Expect technological innovation to be central to Netflix’s ambitions with games. Netflix will make it easier for different game experiences to occur, and ways to attract external developers will inevitably follow. 

For Disney, Netflix just made the battle for customers more difficult and more expensive.  Disney will need to make hard decisions about how to approach the games business—something it has shown before it finds difficult to do. 

Epic Games, maker of mega-hit Fortnite, sued Apple over alleged antitrust violations around App Store rules and Apple’s 30% tax on in-app transactions. A decision could come soon, though it will be contested on appeal.

The implications of the case could be far-reaching, as Apple and other tech companies like Google design their platforms to extract high-margin revenue from the transactions they facilitate, including news subscriptions: a five-year basic in-app subscription to The Times costs £885, of which Apple takes £158. 

It comes in the context of a flurry of debate and decisions around tech antitrust and consumer protection: new laws may ultimately be needed, but regulators in the US and UK are proving they can be creative with their existing tools. 

Advertising income has been the lifeblood of commercial TV for decades, but declining linear audiences—combined with digital video alternatives—mean the TV advertising model must evolve to ensure it remains as potent a medium for brands as ever.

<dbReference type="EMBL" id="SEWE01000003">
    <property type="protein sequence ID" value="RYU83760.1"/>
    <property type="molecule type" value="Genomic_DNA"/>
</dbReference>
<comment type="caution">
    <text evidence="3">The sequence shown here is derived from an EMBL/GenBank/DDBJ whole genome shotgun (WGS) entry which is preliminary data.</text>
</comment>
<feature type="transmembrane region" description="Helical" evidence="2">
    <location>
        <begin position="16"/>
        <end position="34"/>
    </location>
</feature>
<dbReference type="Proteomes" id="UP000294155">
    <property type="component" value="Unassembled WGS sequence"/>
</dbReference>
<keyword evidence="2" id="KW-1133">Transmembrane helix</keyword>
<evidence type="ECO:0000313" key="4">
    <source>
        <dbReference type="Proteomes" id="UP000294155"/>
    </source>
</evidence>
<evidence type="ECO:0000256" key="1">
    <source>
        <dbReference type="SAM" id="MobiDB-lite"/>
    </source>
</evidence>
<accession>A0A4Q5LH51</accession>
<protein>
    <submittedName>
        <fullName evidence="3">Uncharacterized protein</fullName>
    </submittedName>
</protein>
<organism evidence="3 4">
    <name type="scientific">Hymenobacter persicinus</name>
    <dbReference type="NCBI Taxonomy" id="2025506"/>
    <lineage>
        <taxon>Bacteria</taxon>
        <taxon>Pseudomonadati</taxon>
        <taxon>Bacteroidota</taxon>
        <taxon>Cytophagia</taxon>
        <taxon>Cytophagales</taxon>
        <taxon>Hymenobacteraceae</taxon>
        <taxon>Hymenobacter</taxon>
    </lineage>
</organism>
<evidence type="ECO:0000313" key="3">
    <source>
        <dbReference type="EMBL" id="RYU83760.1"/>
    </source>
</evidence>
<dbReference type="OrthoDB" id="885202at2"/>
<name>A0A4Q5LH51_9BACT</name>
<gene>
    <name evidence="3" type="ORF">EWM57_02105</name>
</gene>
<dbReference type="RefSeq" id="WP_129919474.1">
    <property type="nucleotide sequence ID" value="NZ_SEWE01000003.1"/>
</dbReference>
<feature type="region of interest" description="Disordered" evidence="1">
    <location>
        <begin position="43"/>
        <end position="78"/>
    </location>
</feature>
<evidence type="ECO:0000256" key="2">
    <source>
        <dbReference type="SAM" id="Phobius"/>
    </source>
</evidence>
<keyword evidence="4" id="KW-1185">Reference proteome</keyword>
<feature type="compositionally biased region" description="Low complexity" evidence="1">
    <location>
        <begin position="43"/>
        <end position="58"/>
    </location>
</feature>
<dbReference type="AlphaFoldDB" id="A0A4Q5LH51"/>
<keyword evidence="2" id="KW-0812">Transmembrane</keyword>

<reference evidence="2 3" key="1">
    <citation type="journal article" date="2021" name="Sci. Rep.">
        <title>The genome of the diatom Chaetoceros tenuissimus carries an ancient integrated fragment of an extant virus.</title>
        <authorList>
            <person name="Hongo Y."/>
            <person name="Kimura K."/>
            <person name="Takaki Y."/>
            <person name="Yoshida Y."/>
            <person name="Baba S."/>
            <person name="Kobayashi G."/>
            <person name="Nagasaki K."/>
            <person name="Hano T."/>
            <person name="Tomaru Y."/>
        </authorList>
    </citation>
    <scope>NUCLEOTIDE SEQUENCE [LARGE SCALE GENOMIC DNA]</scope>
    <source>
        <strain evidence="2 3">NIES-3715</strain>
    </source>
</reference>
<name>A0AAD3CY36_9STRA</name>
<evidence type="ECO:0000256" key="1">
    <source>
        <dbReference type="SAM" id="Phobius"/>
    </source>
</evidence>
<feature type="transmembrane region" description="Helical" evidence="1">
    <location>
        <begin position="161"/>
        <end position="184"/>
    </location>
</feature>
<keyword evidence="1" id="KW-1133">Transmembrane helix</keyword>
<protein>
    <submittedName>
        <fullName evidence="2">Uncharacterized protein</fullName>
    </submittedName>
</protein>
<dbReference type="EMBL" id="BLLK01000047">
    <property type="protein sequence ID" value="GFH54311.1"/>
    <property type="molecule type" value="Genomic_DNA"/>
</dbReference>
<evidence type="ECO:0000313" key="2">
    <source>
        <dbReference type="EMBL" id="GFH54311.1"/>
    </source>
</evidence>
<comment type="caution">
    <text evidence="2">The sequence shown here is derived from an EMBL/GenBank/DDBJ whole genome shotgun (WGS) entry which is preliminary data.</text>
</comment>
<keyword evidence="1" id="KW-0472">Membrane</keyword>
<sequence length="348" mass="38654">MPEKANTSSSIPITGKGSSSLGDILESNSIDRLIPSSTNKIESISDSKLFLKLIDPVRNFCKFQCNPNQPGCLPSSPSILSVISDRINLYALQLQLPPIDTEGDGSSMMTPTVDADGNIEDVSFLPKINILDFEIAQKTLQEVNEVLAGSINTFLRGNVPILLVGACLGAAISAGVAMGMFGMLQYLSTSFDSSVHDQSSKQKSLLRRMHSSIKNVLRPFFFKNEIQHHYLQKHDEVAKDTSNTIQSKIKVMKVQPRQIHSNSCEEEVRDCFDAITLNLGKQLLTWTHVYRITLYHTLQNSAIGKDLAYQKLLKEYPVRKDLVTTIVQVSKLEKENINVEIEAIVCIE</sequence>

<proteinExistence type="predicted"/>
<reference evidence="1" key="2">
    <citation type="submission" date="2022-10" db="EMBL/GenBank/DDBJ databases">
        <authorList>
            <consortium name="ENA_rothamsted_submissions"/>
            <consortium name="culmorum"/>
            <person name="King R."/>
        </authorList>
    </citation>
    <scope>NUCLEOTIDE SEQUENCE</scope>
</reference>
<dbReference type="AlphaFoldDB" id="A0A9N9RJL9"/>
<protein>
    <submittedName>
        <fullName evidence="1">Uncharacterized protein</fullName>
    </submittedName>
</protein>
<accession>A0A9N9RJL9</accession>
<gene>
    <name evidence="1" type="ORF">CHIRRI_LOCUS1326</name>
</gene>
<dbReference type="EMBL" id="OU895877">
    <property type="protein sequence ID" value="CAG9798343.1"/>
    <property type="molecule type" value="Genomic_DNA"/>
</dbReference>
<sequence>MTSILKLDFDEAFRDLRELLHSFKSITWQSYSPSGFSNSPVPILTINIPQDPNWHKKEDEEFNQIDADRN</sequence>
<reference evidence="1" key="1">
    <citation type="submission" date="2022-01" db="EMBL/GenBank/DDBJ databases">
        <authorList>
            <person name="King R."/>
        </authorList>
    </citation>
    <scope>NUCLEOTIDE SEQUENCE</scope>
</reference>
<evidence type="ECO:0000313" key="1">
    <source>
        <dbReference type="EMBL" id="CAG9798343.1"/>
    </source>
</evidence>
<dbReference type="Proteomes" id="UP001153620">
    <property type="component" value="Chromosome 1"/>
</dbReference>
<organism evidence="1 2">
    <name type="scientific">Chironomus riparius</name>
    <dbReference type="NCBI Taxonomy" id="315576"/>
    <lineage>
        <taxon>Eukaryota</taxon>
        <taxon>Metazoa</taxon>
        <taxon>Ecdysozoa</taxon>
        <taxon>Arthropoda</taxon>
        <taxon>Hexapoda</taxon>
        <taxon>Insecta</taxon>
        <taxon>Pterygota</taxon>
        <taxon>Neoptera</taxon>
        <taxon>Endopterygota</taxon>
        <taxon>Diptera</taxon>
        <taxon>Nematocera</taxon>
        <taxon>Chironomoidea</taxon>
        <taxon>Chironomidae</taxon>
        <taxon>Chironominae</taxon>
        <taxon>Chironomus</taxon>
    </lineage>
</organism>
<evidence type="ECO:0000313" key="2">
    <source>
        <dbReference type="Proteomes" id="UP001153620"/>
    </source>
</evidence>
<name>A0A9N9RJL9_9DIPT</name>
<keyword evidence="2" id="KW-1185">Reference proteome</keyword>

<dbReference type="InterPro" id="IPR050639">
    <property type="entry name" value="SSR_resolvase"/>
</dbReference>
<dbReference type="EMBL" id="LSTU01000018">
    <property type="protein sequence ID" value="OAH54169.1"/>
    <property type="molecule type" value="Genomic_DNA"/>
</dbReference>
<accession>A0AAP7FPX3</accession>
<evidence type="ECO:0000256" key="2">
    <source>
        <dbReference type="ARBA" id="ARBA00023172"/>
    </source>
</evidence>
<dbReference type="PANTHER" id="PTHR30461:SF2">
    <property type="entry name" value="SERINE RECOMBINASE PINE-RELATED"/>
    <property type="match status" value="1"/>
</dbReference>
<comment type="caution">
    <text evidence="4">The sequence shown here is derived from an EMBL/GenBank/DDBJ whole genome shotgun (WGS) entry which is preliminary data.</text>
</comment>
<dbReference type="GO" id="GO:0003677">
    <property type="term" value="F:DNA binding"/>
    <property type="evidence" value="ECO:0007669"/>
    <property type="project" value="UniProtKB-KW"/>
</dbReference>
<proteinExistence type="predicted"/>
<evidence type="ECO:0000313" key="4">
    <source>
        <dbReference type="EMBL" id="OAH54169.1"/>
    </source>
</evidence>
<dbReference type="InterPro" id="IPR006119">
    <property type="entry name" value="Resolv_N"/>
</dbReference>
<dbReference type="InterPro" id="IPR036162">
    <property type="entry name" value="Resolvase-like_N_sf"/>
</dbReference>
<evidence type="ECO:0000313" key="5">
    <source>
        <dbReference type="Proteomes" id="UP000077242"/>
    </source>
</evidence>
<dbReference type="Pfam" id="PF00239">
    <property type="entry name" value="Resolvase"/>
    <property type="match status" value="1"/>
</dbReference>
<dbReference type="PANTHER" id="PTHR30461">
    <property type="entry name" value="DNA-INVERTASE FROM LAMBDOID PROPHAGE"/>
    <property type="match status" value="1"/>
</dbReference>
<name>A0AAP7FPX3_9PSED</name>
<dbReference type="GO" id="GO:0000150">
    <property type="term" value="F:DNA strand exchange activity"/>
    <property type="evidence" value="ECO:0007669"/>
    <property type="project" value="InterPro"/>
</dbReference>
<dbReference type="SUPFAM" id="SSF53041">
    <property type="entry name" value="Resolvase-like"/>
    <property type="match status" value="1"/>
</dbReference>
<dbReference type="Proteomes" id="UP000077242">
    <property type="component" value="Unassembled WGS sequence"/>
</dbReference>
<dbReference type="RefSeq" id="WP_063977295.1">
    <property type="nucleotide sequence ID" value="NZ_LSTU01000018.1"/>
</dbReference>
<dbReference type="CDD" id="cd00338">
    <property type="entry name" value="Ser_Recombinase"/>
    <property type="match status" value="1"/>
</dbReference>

Lack of effective audience measurement and somewhat opaque advertiser/agency/sales house relationships are hampering linear TV advertising revenues. Both issues need resolving to underpin a healthier ecosystem overall.

Flexibility is key to this evolution. A move to audience buys across most linear and BVOD inventory would provide greater flexibility and targeting for advertisers, and would sit alongside some premium context buys. A greater onus on volume deals would give broadcasters more certainty to invest in content and their advertising propositions.

The value of certain sports rights can be appraised through three major metrics: the ability to command viewing/engagement, the ability to drive subscriptions incremental to other rights, and the propensity of those subscribers to provide the rights holder with additional revenues.

In this report we examine these three metrics in order to gain an understanding of the tensions in the market, along with the reasons as to why there is competition (or not) for certain rights.

Unsurprisingly, outside of a few primary sports rights, there are an abundance of secondary rights which find it difficult to display their value over others. Their value relies just as heavily on whether rights holders are committing to, or retreating from, major rights.

On 1 October, Google CEO Sundar Pichai announced $1 billion for worldwide news publisher partnerships for a novel News Showcase product, helping them to distribute their content to a new audience.

It is an important milestone: for the first time Google will pay publishers to curate content in the Google News app (initially), and to provide unpaywalled access to articles on publishers’ websites that users can click through to.

In so doing, Google is defusing the simmering conflict with publishers in major markets, and showing policy-makers its willingness to collaborate with a news industry facing existential threats.